Hill to officiate at world's

Bay Roberts native a role mode for referees, says Eddie Russell

Nicholas Mercer - Special to The Telegram nmercer@cbncompass.ca
Published on December 8, 2011
Tyler Hill of Clarke's Beach will be officiating the World Under-17 tournament being held in Windsor, Ont. from Dec. 28 -Jan. 4
Compass file photo

When Tyler Hill learned he was selected as a linesman for the world under-17 hockey championships in Windsor, Ont. from Dec. 29 to Jan. 5, he was shocked.
"I was very, very surprised," the Bay Roberts native said last week.
Hill was at home when he received a phone call at 11 p.m.


On the other end was Hockey Newfoundland and Labrador referee-in-chief Don Kelly, waiting to tell him of his impending trip to the tournament.

"Before the call I was kind of disappointed because I didn't have anything yet," said Hill.

After going to the Canada Games last winter in Halifax, Hill did not think he would be selected to go to another tournament on the mainland.

"When you go to the Atlantic Officiating Program of Excellence (AOPOE) you fall under a three-year term," he said.

For three years, referees who attend the camp have the opportunity to go to a high profile tournament.

"I knew there was a possibility last year that I could be going," said Hill. "However, seldom do referees get to go to two tournaments in the three years."

Hill said Kelly was excited to deliver the news, telling hill to "do your own thing."

"He told me I couldn't tell anyone because the rest of the referees hadn't been informed yet," said Hill.

It was rough for the young official, given his understandable excitement.

"It was a rough week-and-a-half for keeping it a secret," said Hill. "He told me I could tell my parents, but that was it."

Pressure situation

Hill admits he is feeling the pressure of going to a tournament featuring the best under-17 hockey talent in the world.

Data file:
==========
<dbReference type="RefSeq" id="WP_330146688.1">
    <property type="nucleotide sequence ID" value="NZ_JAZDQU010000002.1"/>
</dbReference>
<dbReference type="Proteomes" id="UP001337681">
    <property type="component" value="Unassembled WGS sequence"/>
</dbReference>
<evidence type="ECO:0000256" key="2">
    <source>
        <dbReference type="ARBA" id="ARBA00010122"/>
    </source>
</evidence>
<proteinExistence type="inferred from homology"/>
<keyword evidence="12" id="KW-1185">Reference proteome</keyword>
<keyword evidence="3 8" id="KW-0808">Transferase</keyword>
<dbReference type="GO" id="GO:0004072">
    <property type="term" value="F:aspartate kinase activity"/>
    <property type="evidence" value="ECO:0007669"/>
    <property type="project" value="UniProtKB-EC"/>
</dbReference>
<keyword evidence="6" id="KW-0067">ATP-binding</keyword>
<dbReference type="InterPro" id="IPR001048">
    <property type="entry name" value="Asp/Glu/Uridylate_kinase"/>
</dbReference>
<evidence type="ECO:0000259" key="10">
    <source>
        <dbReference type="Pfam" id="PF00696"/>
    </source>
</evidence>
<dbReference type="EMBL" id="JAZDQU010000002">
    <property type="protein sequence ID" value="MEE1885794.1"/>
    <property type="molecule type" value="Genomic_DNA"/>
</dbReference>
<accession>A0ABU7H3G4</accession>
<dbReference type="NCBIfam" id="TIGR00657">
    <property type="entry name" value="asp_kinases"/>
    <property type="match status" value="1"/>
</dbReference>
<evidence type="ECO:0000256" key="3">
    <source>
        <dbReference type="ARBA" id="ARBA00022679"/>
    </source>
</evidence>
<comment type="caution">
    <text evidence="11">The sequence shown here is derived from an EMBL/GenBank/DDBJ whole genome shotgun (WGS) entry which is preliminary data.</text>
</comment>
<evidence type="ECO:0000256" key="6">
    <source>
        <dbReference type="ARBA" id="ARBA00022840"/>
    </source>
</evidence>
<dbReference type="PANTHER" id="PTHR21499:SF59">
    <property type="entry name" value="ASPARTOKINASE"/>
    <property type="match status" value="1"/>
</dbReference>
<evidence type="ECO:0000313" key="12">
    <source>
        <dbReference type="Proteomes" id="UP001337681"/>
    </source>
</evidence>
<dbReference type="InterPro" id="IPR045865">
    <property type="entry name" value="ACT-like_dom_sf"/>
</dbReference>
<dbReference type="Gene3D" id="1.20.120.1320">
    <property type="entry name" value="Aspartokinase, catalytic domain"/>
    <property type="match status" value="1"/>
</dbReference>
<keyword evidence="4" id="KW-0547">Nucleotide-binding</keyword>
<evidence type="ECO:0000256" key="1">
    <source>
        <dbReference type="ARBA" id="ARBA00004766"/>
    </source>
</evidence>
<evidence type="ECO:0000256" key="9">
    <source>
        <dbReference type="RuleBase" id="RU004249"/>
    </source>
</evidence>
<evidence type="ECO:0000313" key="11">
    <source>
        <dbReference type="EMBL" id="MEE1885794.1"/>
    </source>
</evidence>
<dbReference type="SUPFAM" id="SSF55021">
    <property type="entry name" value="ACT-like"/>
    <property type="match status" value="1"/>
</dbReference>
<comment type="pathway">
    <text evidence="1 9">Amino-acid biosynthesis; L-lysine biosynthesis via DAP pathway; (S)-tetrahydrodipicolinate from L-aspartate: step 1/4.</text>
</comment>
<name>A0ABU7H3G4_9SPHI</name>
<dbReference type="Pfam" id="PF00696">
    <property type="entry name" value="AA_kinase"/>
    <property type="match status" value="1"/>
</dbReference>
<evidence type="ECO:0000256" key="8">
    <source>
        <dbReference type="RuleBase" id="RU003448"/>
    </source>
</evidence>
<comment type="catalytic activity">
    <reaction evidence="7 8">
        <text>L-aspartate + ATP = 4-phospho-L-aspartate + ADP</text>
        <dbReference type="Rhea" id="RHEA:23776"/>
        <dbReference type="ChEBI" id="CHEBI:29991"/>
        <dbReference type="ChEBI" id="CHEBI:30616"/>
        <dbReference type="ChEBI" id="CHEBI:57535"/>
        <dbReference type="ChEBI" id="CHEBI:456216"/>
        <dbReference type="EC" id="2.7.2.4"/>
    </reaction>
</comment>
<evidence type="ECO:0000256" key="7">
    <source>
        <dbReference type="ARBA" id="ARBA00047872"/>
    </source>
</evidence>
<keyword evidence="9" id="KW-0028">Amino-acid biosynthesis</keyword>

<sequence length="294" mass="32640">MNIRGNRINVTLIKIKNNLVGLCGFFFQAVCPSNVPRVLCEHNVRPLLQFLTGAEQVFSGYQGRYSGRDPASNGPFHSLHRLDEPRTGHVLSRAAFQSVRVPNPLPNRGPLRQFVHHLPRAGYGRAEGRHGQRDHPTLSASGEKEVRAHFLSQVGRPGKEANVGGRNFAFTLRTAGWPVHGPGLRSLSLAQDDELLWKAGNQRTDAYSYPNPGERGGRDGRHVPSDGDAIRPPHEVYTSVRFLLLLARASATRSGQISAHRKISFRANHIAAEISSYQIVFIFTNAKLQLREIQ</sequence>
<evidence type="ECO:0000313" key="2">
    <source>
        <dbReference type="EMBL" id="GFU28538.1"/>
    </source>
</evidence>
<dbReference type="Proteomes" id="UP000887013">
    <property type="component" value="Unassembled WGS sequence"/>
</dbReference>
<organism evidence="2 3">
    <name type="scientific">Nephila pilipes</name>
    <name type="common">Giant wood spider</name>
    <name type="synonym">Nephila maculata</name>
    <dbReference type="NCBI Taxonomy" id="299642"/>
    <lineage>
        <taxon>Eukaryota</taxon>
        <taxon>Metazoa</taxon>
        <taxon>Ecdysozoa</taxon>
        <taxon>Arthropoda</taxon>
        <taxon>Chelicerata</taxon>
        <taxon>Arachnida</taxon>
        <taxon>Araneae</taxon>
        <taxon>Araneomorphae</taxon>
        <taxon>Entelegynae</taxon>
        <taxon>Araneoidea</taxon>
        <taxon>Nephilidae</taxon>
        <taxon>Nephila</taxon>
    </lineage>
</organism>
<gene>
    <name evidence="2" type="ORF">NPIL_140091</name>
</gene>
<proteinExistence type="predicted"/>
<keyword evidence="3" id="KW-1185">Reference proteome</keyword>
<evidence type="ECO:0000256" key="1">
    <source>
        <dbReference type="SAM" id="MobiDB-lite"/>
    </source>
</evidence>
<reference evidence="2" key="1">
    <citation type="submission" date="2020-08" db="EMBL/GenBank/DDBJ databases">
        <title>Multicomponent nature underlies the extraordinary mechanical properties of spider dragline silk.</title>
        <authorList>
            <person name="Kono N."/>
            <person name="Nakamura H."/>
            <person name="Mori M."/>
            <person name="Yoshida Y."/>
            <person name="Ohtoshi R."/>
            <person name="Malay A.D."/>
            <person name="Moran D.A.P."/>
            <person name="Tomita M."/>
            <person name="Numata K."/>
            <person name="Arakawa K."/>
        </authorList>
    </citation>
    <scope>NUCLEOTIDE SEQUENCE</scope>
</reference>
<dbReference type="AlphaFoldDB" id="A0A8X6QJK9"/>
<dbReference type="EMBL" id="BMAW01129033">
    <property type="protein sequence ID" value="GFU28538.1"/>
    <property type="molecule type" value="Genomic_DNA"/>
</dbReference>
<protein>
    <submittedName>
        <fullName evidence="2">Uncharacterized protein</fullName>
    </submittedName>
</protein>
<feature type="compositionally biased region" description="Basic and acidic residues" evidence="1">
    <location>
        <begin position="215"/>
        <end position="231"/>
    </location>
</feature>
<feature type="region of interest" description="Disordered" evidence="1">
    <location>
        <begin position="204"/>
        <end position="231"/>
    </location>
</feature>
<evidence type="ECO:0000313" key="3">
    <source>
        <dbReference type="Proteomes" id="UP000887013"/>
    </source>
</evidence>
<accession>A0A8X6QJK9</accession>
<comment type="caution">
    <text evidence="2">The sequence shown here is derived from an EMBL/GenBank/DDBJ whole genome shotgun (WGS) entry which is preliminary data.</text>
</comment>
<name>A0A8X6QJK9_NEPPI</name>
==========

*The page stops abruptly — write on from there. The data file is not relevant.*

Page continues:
"I feel good but I also feel a little nervous at the same time," he said. "I don't really know anyone going and I have the feeling I'm going to be the youngest official there."

Hill figures he is going to go to the tournament and "skate his ass off."

"They are going to be a lot more strict up there," he said. "If you miss a call, they are going to let you know about it, with some choice words mixed in."

Keeping up on his procedures manual will be something Hill will be focusing on over the next month, making sure everything is perfect for when he goes away.

"I've been working out a little bit," he said. "I haven't had a lot of time to tell you the truth."

Hill knows that personally, being selected, is "a big deal."

"It's unreal, there are going to be so many more doors open to me," he said. "There were doors open before, but it's all positive feedback."


Without Eddie Russell, Hill admits he might not have gotten this far.

"I definitely would not be going without his mentorship," he said.

Russell, the former referee-in-chief at the Bay Arena, said he is excited for the opportunity that has presented itself to Hill, and is proud of him.

"It's a proud moment for me for sure," Russell said.

Russell feels like Hill is a "student of officiating."

"He has the whole package," he said. "He has the size, the attitude and the skating ability. Tyler has the potential to go a long way, and I mean the NHL."

Newfoundland spotlight

Hill feels like this selection will enable Newfoundland referees to gain more notice in the national spotlight.

"Newfoundland definitely goes under the radar a bit," he said. "It looks good on us."

Russell feels like Hill's selection is a big boost to officiating in Newfoundland.

Though there are a lot of high quality officials in the province, it is "tough to get them breaks," Russell said.

The selection also shines a profile on the Bay Arena referee's association.

"It kind of says, 'hey they're doing some good things out there,'" said Hill.

The association already exhibits success based on the reviews he has heard from parents, coaches and players on visiting teams, according to Hill.

"There are going to be a lot of kids watching from home," said Russell. "He is a role model."